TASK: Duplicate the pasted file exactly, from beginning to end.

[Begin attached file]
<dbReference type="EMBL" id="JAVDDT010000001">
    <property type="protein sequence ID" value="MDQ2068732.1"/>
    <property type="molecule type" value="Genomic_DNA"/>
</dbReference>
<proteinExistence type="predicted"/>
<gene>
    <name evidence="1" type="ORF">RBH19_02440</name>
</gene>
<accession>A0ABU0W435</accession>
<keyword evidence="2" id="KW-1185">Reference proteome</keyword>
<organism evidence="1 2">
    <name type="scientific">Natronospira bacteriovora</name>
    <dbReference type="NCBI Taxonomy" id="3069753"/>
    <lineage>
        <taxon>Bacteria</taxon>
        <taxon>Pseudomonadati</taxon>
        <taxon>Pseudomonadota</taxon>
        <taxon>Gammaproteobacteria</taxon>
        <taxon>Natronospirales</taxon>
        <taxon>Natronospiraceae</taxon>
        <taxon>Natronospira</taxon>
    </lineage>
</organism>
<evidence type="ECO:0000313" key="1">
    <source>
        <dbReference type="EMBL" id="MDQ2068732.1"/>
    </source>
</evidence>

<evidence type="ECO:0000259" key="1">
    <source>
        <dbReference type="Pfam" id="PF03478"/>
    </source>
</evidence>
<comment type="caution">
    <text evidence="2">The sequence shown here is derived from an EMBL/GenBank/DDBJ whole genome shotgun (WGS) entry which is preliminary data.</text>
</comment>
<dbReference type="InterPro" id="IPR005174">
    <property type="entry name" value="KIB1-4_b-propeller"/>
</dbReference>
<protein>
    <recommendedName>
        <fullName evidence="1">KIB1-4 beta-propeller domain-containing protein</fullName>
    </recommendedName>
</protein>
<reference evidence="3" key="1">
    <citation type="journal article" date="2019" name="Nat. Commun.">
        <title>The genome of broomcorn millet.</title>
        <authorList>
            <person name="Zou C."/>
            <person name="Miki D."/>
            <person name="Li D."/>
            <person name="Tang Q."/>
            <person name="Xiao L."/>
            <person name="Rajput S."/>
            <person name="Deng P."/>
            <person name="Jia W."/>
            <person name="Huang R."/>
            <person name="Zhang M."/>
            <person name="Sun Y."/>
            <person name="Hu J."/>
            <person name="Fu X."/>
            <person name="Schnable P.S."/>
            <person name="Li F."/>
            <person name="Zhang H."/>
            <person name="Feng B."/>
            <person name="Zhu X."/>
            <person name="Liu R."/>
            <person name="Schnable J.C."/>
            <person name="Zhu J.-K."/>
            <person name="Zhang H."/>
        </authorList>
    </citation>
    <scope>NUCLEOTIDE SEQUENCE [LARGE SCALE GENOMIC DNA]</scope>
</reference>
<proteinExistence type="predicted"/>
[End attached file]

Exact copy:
<dbReference type="EMBL" id="JAVDDT010000001">
    <property type="protein sequence ID" value="MDQ2068732.1"/>
    <property type="molecule type" value="Genomic_DNA"/>
</dbReference>
<proteinExistence type="predicted"/>
<gene>
    <name evidence="1" type="ORF">RBH19_02440</name>
</gene>
<accession>A0ABU0W435</accession>
<keyword evidence="2" id="KW-1185">Reference proteome</keyword>
<organism evidence="1 2">
    <name type="scientific">Natronospira bacteriovora</name>
    <dbReference type="NCBI Taxonomy" id="3069753"/>
    <lineage>
        <taxon>Bacteria</taxon>
        <taxon>Pseudomonadati</taxon>
        <taxon>Pseudomonadota</taxon>
        <taxon>Gammaproteobacteria</taxon>
        <taxon>Natronospirales</taxon>
        <taxon>Natronospiraceae</taxon>
        <taxon>Natronospira</taxon>
    </lineage>
</organism>
<evidence type="ECO:0000313" key="1">
    <source>
        <dbReference type="EMBL" id="MDQ2068732.1"/>
    </source>
</evidence>

<evidence type="ECO:0000259" key="1">
    <source>
        <dbReference type="Pfam" id="PF03478"/>
    </source>
</evidence>
<comment type="caution">
    <text evidence="2">The sequence shown here is derived from an EMBL/GenBank/DDBJ whole genome shotgun (WGS) entry which is preliminary data.</text>
</comment>
<dbReference type="InterPro" id="IPR005174">
    <property type="entry name" value="KIB1-4_b-propeller"/>
</dbReference>
<protein>
    <recommendedName>
        <fullName evidence="1">KIB1-4 beta-propeller domain-containing protein</fullName>
    </recommendedName>
</protein>
<reference evidence="3" key="1">
    <citation type="journal article" date="2019" name="Nat. Commun.">
        <title>The genome of broomcorn millet.</title>
        <authorList>
            <person name="Zou C."/>
            <person name="Miki D."/>
            <person name="Li D."/>
            <person name="Tang Q."/>
            <person name="Xiao L."/>
            <person name="Rajput S."/>
            <person name="Deng P."/>
            <person name="Jia W."/>
            <person name="Huang R."/>
            <person name="Zhang M."/>
            <person name="Sun Y."/>
            <person name="Hu J."/>
            <person name="Fu X."/>
            <person name="Schnable P.S."/>
            <person name="Li F."/>
            <person name="Zhang H."/>
            <person name="Feng B."/>
            <person name="Zhu X."/>
            <person name="Liu R."/>
            <person name="Schnable J.C."/>
            <person name="Zhu J.-K."/>
            <person name="Zhang H."/>
        </authorList>
    </citation>
    <scope>NUCLEOTIDE SEQUENCE [LARGE SCALE GENOMIC DNA]</scope>
</reference>
<proteinExistence type="predicted"/>